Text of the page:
10. Okay fair enough, I figured that, but didn’t think it was too big of a factor. I guess I haven’t uped my level of espresso to the point that I need shot mass accuracy to with in +-1 gram. Using data on wikipedia at 100C a shot volume of 50cm cubed would actually weigh 47.92 grams which is a % error of 4.16%, for me that would still be a good enough accuracy. Nevertheless measuring shots from a la pavoni euro(like I have) would just be pointless anyways, since its shots also depend on boiler fill level, boiler pressure, etc. The list goes on, I’ve given up on scientific analysis, I’ve gone for the wet cloth and 50-75% filled boiler approach. Works when your dealing with a la pavoni euro. If your trying to dial in a coffee, say the same one someone else has and your using their data, you’ve weighed the coffee mass, tamped the same pressure, set the same pump pressure, set the same temperature. I would assume that even if you are using volume if all those variables are correct then why would measuring it using volume be affected by the disolved coffee solids, because you should get exactly the same shot as they did at that volume. To what degree does the impurities in water change its density. I really love science I’m taking electronic engineering at uni, but I ask myself all the time, how far do we need to go on a regular day to day basis to get the perfect cup of coffee. I despise the unscientific approach of big giant cafe’s and love to hear that people take the same interest in coffee as I do, but then again I think we can get too into the sciencey part and lose sight of actually enjoying coffee if we are always looking for something better and better and better.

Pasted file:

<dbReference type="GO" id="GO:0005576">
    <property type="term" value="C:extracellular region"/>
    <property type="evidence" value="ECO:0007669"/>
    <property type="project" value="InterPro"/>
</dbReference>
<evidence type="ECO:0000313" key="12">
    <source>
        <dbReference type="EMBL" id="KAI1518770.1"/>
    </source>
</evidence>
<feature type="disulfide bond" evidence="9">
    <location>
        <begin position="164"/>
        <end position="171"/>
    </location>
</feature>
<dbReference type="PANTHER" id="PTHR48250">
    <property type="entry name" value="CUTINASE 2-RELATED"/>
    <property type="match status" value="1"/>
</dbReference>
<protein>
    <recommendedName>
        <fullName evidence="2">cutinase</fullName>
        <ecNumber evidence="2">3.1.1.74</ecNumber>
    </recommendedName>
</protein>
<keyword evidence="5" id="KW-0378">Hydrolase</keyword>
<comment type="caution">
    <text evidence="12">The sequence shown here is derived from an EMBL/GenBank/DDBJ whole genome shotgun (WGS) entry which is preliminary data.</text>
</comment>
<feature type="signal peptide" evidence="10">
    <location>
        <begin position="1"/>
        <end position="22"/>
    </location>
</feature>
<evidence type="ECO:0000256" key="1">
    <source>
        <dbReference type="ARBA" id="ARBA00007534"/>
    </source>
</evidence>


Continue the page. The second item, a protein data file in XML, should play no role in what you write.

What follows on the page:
11. To what degree does the impurities in water change its density.

    That would depend on the composition and quantity of impurities. When it comes to calculating (or verifying) % TDS (impurities) for example, you determine it from the shots relative density – whether by measuring its refractive index or specific gravity – and maybe correct for temperature and ambient pressure.

    but then again I think we can get too into the sciencey part and lose sight of actually enjoying coffee

    Enjoyment is key to experiencing anything I think, science included. My suggestion for investigating how much impurities can change waters density is to experience some layered shots at the uni bar ;-)

  12. I give up, you win. but what do you do, if you dont have all the equipment at hand? then what? I wasn’t excluding science, thats the part everyone does miss out with coffee and maybe cooking as well. I didn’t mean to exclude it I was merely just stating a point as too how far do we take science in coffee, its not like were experiment on something thats going to help the scientific community other then keeping them awake with a really good tasting drink!